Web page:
Homily, Lenten Sunday 4C
As I’ve mentioned before, my family and I have always thought of ourselves as being very German. And for the most part, we like to be on time, we like to be organized, and we like to work. Now I’ve always loved my family very much, and I’m very proud to be among them, but it wasn’t always easy. Being very German, we don’t necessarily like to talk very much, especially about our feelings. And my dad, in particular, can be a very quiet man. He wouldn’t necessarily say the words, “I love you,” very often because that just wasn’t his way. I think there were times when I was younger that he seemed distant to me. But as I grew up, I started to understand and notice how my dad really expressed his love for us in his actions.
There were nine of us kids at home, and I’m the youngest, and I’m sure my parents had to work very hard to keep us well-fed, and dressed, and to buy us plenty of Christmas and birthday presents. They also taught us the value of hard work with paper routes, mowing lawns, and shoveling snow, which I’m more grateful for now than I was at the time. And they always encouraged us to do our very best in school and in everything we did. But the most striking memories for me when it comes to my dad, and what I find most expressive of his love for us, were the times when he would get a call from one of us and hear that we were in trouble, that the car had broken down, or that we’d been in an accident. He would drop everything and drive any distance to make sure that we were safe, and to bring us home. When I would see my dad go to such great lengths for us in these and in many other situations, I couldn’t doubt that my dad loved us very much and that he loved me.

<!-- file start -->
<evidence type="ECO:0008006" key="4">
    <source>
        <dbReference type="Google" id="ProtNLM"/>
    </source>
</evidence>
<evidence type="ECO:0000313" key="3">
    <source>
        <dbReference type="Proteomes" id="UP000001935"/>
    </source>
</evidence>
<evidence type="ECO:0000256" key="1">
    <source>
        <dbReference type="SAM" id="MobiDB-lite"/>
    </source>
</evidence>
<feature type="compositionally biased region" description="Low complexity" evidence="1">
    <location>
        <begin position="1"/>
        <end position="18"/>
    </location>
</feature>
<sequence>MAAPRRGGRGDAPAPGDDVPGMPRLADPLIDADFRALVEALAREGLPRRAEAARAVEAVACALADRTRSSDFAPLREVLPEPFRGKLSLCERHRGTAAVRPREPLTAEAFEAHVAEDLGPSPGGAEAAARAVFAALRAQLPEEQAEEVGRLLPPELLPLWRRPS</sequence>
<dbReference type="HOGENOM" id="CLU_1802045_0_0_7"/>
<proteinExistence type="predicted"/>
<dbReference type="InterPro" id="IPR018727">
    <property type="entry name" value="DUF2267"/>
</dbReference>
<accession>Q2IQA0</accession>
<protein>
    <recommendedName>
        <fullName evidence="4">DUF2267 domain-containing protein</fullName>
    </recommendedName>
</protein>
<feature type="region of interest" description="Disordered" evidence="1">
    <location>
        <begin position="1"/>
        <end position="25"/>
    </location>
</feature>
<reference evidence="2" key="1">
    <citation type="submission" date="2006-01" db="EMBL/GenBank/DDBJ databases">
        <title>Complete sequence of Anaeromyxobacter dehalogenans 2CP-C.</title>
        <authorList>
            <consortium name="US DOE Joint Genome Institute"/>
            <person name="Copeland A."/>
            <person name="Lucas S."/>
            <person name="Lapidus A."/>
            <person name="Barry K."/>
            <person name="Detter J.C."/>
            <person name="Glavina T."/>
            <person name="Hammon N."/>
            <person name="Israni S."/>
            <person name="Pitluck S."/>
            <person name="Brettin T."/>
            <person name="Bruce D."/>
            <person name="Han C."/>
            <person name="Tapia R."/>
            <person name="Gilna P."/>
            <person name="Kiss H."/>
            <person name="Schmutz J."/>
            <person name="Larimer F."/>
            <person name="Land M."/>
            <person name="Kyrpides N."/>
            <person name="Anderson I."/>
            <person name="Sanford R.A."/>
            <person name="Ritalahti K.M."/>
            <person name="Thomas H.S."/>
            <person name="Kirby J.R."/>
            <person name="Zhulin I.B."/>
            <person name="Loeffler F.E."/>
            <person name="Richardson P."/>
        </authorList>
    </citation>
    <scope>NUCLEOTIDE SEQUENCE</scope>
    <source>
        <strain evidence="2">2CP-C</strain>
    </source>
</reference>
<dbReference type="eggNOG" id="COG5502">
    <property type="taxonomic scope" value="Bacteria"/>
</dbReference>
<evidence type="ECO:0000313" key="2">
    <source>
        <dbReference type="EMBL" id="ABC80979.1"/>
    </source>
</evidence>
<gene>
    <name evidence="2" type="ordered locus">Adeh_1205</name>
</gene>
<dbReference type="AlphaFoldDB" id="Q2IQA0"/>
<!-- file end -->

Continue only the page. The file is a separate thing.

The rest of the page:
Jesus became man to reveal God to us as our loving Father. Are we able to experience the love and protection of our heavenly Father, or does he still seem distant to us? How often do we pray to God the Father in our personal prayer? None of our human fathers are perfect, so it can be a real challenge for many of us to experience how God is our Father and how infinitely he loves us. My experience of my dad’s love for me does give me a starting point for experiencing the love of God the Father, and the parable in today’s Gospel is meant to lead us all into the Father’s love.
We often call this the Parable of the Prodigal Son, but the purpose of the parable is more to reveal the mercy and love of the father of the two sons, the father who spends every spare moment watching the horizon for any sign of his younger son’s return, so that “while he was still a long way off, his father caught sight of him, and was filled with compassion” and “ran to his son.” The father who “must celebrate and rejoice” now that he has his son back home, safe and sound. The same father who comes out to plead with his elder son to enter the feast, and who tells him with great love, “My son, you are here with me always; everything I have is yours.” These images and expressions are only the faintest glimpse of God the Father’s incomprehensible love and infinite desire for each one of us.
You see, it makes very little difference to God how we ended up in the mess that we’re in, how we came to be lost or in trouble, whether we decided to jump in the mud ourselves or whether we just slipped and fell. Like the best of parents, his only concern is to get us cleaned up, and when we are ill, to get us healthy again. So whether we’ve sinned against him or simply hold onto our pride, or whatever has befallen us, his one concern is to bring us home to himself, safe and sound, and he will not rest until he has done so. He will stop at nothing to rescue us even from death itself.
This is the love that God the Father has for each and every one of us, a love that will not rest until we are reunited with him in his unending life. When we start to really experience this love and to desire it, that’s what changes our hearts. That’s what makes sin lose its power over us. We should remind ourselves often, that before God asks anything from us, he desires to give of himself and say to us, “You are here with me always; everything I have is yours.” What is our response to his invitation? Will we return to the Father’s house? Will we enter finally into the feast?